Fourth, assuming arguendo that Pina's inability to obtain the evidence was an extraordinary circumstance, it did not make it impossible for Pina to file his petition on time. Pina has filed numerous petitions in state court and two in federal court, all without having possession of the evidence he claims is necessary to prove the truth of his claims. As noted earlier, Pina still does not have the evidence, but he has been able to file habeas petitions here and in state court.
Finally, the equitable tolling principle allows for tolling when an event or circumstance makes the filing of a timely petition; it does not allow for tolling while a prisoner goes in search of evidence to improve the quality of the petition that he can and does file. Pina does not persuade with his argument that the evidence was necessary for him to prepare a "better" petition. If all a prisoner had to do to obtain tolling was to say he was in search of physical evidence to make his petition better or more persuasive -- notwithstanding his knowledge of the existence and contents of that evidence -- the statute of limitations would be eviscerated as almost any petitioner could make that argument to avoid the time limitation that Congress imposed.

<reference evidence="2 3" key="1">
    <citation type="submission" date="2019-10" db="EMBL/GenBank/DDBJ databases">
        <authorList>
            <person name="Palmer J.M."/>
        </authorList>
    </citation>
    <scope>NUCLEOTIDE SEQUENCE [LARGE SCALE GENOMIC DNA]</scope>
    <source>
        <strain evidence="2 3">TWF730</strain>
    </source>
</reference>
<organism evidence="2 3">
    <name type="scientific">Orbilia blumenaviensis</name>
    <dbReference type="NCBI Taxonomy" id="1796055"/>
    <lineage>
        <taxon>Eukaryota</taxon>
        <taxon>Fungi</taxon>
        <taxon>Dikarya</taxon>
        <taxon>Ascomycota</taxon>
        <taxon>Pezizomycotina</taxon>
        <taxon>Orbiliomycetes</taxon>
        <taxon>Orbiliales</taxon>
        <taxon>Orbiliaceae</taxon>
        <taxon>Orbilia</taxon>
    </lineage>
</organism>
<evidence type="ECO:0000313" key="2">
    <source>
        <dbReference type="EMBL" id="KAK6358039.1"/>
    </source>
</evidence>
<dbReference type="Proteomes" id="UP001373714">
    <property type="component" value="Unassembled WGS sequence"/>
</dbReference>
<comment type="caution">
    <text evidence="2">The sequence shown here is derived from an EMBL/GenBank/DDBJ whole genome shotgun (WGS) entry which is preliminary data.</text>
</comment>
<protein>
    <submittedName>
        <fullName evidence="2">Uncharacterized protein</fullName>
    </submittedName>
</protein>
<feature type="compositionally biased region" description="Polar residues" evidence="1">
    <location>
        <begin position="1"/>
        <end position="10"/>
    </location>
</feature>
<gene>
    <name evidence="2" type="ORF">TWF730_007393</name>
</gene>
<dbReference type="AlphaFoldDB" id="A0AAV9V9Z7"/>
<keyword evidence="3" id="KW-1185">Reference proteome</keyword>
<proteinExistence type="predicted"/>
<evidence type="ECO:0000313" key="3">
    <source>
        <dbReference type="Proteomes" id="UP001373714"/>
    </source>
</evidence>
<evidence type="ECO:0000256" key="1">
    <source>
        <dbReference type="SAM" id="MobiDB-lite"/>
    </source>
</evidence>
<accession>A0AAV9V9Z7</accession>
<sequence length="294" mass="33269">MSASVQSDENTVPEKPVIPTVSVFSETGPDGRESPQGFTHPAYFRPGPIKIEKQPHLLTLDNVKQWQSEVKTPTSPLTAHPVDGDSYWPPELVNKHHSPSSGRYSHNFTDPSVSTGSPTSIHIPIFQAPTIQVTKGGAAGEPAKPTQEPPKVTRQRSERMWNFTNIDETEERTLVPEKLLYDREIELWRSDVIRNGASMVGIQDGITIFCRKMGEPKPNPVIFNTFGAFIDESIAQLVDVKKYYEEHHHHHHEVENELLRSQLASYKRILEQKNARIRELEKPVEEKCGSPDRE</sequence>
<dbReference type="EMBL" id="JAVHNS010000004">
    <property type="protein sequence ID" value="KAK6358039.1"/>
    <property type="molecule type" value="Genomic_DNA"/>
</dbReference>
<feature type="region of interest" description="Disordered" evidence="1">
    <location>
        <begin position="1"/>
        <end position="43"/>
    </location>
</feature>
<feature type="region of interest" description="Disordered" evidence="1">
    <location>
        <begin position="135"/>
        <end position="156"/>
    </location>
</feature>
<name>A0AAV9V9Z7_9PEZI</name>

Pina is not entitled to any equitable tolling of the limitations period. His federal habeas petition, filed on June 1, 2004, was untimely and therefore must be dismissed under 28 U.S.C. § 2244(d).
Respondent's motion to dismiss is GRANTED. (Docket # 8.) The petition for writ of habeas corpus is DISMISSED because it was not timely filed. The clerk shall close the file.
IT IS SO ORDERED.